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Keith Taber


Emeritus Professor of Science Education

E-mail Address


BSc(Hons), PGCE, DPSE, MSc, PhD, MA(Cantab), CSci, CChem, FRSC, CPhys, FInstP, CSciTeach, FHEA, FRSA

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Prof. Taber retired from teaching in 2020, after 20 years working in the Faculty of Education. He is no longer accepting new research students. More details of his work can be found at

After graduating in chemistry, Keith Taber trained as a graduate teacher of chemistry and physics, and taught sciences in comprehensive secondary schools in England. He moved into further education where he taught physics and chemistry to A level, science studies to adult students, and research methods on an undergraduate education programme. He acted as the mentor for trainee science teachers on placement at the college.

Whilst working as a teacher Keith earned a diploma in the Practice of Science Education, his masters degree (MSc) for research into girls' under-representation in physics and his doctorate (PhD) for research into conceptual development in chemistry.

Keith joined the Faculty of Education in 1999. Initially he was involved primarily in initial teacher education, and for a number of years he was responsible for the Science/Physics route on the Secondary Partnership PGCE course (This route is now led by James de Winter), and the science specialist option on the Middle School PGCE course, which offer a Master's level qualification in education from the University of Cambridge as well as the government's national Qualified Teacher Status. Increasingly Dr Taber's teaching shifted to higher degrees work, and he has held management roles for the part-time PhD and the master's programme (MEd and MPhil courses). Dr Taber taught educational research methods across a range of faculty courses, whilst leading the Science & Technology Education Research group, until retiring from his teaching office at the end of September 2020.

Dr. Taber was the RSC (Royal Society of Chemistry) Teacher Fellow for 2000-1, undertaking a project on Challenging Chemical Misconceptions. He was the CERG (Chemical Education Research Group) Lecturer for 2000. He wrote a column (Reflections on Teaching and Learning Physics) for the journal Physics Education over a period of 6 years. He led the Cambridge project on teaching about ideas and evidence in science for the National KS3 Strategy.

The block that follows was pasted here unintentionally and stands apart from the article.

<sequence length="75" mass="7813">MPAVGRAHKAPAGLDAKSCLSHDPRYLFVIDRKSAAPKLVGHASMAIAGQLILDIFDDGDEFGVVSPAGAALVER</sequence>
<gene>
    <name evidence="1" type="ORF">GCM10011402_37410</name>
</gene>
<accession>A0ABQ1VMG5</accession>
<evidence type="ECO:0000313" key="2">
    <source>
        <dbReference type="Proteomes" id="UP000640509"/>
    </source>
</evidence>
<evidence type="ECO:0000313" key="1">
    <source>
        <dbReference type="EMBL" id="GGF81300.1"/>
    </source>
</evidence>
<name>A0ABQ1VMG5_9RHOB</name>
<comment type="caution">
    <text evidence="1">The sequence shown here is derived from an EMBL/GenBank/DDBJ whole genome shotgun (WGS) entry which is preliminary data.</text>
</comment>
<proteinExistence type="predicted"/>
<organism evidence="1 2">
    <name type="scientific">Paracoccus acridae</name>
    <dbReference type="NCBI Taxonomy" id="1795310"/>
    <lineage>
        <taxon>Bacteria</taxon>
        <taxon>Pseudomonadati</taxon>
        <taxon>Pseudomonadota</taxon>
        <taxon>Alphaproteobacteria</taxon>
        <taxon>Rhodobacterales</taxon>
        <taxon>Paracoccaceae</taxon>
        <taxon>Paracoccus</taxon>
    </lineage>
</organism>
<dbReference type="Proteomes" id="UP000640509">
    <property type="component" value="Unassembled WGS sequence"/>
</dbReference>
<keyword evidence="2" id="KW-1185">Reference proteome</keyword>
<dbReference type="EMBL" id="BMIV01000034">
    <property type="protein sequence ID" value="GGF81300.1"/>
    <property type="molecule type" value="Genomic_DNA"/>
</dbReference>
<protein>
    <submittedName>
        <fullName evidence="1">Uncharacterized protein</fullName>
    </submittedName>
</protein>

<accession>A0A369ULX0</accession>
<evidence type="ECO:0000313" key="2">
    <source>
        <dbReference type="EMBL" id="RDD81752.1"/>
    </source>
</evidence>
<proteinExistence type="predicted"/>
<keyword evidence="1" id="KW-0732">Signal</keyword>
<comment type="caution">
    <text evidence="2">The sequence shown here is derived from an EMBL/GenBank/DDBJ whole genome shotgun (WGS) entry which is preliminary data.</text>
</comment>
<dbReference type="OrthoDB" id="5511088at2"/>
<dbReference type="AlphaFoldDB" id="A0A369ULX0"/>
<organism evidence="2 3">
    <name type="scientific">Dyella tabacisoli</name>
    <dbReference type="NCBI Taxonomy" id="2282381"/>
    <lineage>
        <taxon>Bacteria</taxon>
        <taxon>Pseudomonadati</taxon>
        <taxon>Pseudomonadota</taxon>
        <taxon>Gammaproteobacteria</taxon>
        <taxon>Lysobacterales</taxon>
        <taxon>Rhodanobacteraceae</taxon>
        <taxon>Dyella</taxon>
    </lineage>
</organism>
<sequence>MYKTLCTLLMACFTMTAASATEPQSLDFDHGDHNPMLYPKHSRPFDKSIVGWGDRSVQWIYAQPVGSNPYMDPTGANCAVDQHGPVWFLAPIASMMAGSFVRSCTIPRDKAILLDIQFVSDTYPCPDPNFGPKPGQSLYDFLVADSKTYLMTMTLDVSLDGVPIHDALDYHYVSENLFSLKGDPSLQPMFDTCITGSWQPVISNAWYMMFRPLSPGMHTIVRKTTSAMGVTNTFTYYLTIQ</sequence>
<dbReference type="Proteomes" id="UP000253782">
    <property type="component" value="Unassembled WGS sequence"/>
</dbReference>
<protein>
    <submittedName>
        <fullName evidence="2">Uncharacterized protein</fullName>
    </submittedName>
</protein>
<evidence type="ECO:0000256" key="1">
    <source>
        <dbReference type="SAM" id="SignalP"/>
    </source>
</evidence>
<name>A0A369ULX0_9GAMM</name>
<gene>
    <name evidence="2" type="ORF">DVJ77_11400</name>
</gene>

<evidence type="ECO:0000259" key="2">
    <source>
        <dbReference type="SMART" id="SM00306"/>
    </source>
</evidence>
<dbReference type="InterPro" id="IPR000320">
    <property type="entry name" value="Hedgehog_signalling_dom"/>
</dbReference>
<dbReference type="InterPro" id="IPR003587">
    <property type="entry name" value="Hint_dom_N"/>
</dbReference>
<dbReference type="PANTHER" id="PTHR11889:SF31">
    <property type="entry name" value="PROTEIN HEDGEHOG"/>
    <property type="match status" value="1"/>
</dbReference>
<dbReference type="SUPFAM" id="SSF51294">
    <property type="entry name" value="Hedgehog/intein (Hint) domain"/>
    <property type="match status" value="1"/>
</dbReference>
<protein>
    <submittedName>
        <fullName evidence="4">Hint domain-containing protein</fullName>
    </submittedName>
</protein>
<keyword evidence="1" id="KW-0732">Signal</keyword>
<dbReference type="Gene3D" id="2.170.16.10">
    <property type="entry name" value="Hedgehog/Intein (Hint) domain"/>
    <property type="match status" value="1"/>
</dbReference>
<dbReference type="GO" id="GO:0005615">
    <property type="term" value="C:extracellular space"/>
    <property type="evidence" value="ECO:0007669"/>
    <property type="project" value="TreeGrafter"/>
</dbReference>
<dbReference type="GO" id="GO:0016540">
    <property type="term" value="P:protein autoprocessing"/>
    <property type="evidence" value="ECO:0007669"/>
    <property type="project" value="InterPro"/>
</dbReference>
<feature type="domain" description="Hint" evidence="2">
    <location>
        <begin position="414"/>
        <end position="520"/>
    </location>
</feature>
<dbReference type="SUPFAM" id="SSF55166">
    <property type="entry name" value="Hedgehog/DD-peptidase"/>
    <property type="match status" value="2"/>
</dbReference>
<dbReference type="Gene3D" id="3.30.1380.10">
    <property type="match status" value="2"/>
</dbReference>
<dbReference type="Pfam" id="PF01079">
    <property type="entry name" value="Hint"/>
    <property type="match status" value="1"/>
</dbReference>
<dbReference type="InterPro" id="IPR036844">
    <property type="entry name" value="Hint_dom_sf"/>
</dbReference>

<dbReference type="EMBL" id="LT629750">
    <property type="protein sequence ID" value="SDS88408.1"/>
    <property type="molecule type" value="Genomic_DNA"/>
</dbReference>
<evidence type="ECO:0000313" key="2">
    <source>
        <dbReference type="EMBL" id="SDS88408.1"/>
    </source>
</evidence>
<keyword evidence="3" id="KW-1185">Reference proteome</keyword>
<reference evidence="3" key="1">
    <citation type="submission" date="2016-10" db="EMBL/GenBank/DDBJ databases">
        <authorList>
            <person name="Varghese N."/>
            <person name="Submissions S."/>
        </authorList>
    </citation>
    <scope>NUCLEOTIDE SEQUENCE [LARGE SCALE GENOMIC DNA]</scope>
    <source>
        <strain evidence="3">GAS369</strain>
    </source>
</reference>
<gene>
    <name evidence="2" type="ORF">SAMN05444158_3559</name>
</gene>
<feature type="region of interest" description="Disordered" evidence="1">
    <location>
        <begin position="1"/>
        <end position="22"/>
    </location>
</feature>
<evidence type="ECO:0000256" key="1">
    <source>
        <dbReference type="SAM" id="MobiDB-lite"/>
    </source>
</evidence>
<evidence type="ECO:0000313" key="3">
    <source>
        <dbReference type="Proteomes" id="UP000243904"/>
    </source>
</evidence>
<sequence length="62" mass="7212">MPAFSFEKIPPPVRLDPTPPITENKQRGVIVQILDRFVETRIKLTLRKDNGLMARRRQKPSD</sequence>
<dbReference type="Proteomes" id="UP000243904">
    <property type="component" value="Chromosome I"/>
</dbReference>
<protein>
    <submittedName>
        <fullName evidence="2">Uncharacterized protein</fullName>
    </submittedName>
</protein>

He is a Senior Member of Homerton College, Cambridge.

Keith Taber was the Royal Society of Chemistry's Education Award Winner 2014, an award made "For extensive research that has contributed significantly to the teaching and learning of chemistry concepts".

Academic Area/Links

  • Academic group - Science and Technology Education Research Group
  • Editor-in-chief: RSC Advances in Chemistry Education book series
  • Former Editor (2011-2018): Chemistry Education Research and Practice (a journal published by the RSC, available free on the internet at: [Links to guidance for authors here]
  • Editorial Board Member: Studies in Science Education (Book Reviews Editor: 2010-2017)
  • Editorial Board member: Teacher Development (Book Reviews Editor: 2010-2012)
  • Editorial Board member: International Journal of Science Education
  • Editorial Board member: Foundations of Chemistry
  • Board of Reviewers: Science Education
  • Editorial Board member: Education in Chemistry
  • Editorial Board member: Centre for Education Policy Studies Journal
  • Editorial Board member: Chemistry: Bulgarian Journal of Science Education
  • Editorial Board member: International Review of Contemporary Learning Research
  • Editorial Board member: JOTCS-C (Journal of the Turkish Chemical Society, Section C: Chemical Education)
  • Editorial Board Member: Disciplinary and Interdisciplinary Science Education Research
  • Editorial Associate (former Editorial Board member): School Science Review
  • Former Editorial Review Board member: Journal of Science Teacher Education
  • Former Editorial Review Board member: Journal for the Scholarship of Teaching and Learning
  • Reviewer for a number of other journals
  • Past Chairman of the Royal Society of Chemistry's Chemical Education Research Group
  • Former Education Board member of the Institute of Physics
  • Peer Review College member: Economic and Social Research Council
  • Advisory Board member: International Association for Science and Religion in Schools
  • Working group member: CREST (CREativity in Science and Technology) Expansion Project (2009-2012)

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Scholarly interests

Prof. Taber's main research interests relate to science education (teaching and learning in science, and the science disciplines). He is especially interested in exploring conceptual learning, integration and progression in science education

He has also worked in the area of 'gifted' education', and has written about aspects of academic honerstry and scholarly standards. Key interersts include:

Learning in science